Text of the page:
SS7 and the Case for Moving Beyond 2FA

Ryan Rowcliffe
May 10, 2017

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It was recently reported that customers of a Bank in Germany were compromised despite using Two-Factor Authentication (2FA). Granted the second factor of authentication was using SMS, something that National Institute of Standards and Technology (NIST) has deprecated. This hack leveraged the Signaling System #7 (SS7) Network, and should come as no surprise to those of us in the security field. Karsten Nohl helped notify the public about the exploits of the SS7 network back in 2014 and SS7 weaknesses were first reported back in 2008.

This is going to cost the Bank in terms of brand reputation, labor costs, remediation, etc. Based on unique technology developed at SecureAuth, it’s not hard to see how this could have been detected and prevented. At SecureAuth, we don’t believe 2FA is enough, specifically because of scenarios like this. Without a doubt, a growing number of second factor methods can be defeated. That number will only grow as attackers evolve and adapt to changing environments. Let’s walk through how we could map SecureAuth’s Adaptive Authentication capabilities to this Bank’s use case.

Based on public reporting, the customers of this Bank were most likely compromised by reusing a password from a past breach (e.g. a stolen credential). The attack can be assumed to have happened at night during normal sleeping hours. During this SS7 exploitation, the phone was probably switched to a different carrier or the phone number was forwarded. This might have been noticed by a banking customer who was awake and active on their phone.

How could Adaptive Authentication have helped detect this attack? Here are the risk checks that could be been executed if SecureAuth had authenticated the user:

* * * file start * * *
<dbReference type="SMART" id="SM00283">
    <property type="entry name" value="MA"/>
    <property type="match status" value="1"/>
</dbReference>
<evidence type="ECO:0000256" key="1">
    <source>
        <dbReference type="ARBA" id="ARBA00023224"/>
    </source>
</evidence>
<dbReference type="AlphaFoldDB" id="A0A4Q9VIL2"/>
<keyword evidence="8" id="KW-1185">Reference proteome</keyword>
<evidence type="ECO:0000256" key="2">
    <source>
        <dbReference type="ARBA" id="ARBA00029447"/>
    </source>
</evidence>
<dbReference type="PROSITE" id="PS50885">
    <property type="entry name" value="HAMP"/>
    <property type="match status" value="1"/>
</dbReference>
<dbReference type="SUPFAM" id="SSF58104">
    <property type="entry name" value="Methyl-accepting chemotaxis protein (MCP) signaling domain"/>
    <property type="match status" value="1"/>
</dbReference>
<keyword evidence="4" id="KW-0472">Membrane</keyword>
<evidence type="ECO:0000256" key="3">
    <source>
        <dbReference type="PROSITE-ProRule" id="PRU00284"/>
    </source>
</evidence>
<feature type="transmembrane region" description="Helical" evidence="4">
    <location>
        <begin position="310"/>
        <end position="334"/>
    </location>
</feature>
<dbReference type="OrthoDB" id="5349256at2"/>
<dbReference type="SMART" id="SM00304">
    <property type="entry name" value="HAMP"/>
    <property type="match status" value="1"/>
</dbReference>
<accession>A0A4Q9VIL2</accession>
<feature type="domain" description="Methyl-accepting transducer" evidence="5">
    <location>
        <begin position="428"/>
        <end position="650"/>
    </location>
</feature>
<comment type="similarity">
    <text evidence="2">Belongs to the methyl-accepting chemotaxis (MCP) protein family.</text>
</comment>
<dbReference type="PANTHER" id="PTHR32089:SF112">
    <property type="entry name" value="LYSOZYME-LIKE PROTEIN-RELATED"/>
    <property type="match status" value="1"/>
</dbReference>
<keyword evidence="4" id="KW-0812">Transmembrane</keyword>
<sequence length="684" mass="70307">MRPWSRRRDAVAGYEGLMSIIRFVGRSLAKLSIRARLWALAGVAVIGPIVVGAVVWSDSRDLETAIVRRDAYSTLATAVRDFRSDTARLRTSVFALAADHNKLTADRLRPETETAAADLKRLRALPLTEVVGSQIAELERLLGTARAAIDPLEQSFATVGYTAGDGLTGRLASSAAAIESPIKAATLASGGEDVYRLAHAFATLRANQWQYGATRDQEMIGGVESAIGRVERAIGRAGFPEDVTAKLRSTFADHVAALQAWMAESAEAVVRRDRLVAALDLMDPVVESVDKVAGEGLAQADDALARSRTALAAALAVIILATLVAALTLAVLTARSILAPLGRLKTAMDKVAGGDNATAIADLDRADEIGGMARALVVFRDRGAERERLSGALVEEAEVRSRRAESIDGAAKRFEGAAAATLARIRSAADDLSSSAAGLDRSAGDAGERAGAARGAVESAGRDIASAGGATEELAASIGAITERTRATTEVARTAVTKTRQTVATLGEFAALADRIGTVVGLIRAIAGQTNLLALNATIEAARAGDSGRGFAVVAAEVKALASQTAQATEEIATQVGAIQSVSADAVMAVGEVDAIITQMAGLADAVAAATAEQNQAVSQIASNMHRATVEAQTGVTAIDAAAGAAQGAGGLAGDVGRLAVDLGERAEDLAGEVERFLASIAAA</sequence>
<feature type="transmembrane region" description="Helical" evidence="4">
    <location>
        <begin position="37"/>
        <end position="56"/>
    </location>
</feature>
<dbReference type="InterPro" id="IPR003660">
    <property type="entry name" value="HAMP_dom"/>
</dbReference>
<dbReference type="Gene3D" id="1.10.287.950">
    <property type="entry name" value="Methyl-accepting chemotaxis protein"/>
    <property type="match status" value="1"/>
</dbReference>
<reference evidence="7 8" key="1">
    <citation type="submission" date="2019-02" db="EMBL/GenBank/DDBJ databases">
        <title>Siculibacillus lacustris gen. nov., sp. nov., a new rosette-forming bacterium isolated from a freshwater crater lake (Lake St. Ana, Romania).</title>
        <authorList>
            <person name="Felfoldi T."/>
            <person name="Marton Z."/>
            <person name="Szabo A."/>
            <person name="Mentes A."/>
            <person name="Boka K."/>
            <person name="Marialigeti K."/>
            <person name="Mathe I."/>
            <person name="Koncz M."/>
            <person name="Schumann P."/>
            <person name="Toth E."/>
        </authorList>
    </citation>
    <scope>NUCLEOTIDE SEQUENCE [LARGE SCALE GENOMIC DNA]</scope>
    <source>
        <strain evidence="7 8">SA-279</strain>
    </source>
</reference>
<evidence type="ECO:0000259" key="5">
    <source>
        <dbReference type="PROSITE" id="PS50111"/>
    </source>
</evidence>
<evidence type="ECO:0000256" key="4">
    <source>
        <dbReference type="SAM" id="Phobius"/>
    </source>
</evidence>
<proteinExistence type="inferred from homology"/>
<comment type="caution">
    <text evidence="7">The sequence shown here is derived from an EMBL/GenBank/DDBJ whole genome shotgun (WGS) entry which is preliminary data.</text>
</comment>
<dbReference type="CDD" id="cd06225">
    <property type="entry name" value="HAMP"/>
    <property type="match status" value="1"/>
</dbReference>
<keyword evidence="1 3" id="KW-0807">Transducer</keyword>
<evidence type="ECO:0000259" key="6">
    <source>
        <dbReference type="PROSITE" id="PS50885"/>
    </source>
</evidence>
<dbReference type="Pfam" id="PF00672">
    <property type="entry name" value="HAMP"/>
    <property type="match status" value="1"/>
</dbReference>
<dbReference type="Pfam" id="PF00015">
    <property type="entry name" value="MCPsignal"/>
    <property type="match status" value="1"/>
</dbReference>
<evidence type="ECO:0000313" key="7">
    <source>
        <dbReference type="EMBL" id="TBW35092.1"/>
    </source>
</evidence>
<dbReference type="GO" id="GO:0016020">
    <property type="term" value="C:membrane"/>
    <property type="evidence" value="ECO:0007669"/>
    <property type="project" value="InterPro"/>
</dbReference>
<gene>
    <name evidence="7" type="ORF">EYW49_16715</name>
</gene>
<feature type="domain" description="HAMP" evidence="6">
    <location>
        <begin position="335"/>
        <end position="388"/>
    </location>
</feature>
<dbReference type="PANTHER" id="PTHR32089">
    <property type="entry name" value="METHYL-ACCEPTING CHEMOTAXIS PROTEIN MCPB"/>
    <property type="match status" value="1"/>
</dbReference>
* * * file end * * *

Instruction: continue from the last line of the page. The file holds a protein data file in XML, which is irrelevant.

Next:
• DEVICE RECOGNITION: Was this a registered or trusted device of the user? Most likely not, unless the attacker remote access trojan-ed the users’ machine at home or in the office. With the device not being recognized, the bank would have seen this transaction as increased risk.

    • But Bank may not have stopped the user with this information alone. The Bank may not want to inflict unneeded burden on their customers.

  • GEO-LOCATION: The German-based customer was logging in from foreign country. This could have been a cause for the transaction to not continue.

    • But let’s say we have a really good attacker and they were able to successfully hide their location.

  • GEO-VELOCITY: An “improbable travel event” likely occurred; the German customer logged-in last from their home before bed, but the attackers next login would most likely originate from another country which would make it impossible for the legitimate user to do.

    • But perhaps we have a smarter than average attacker and they spoofed themselves so well, they put themselves within close proximity of the banking customer.

  • THREAT SERVICE: Experienced attackers would mask themselves one way or another using Transparent to Anonymous Proxy (TOR). Layering to mask yourself is very common practice when executing an operation of this nature.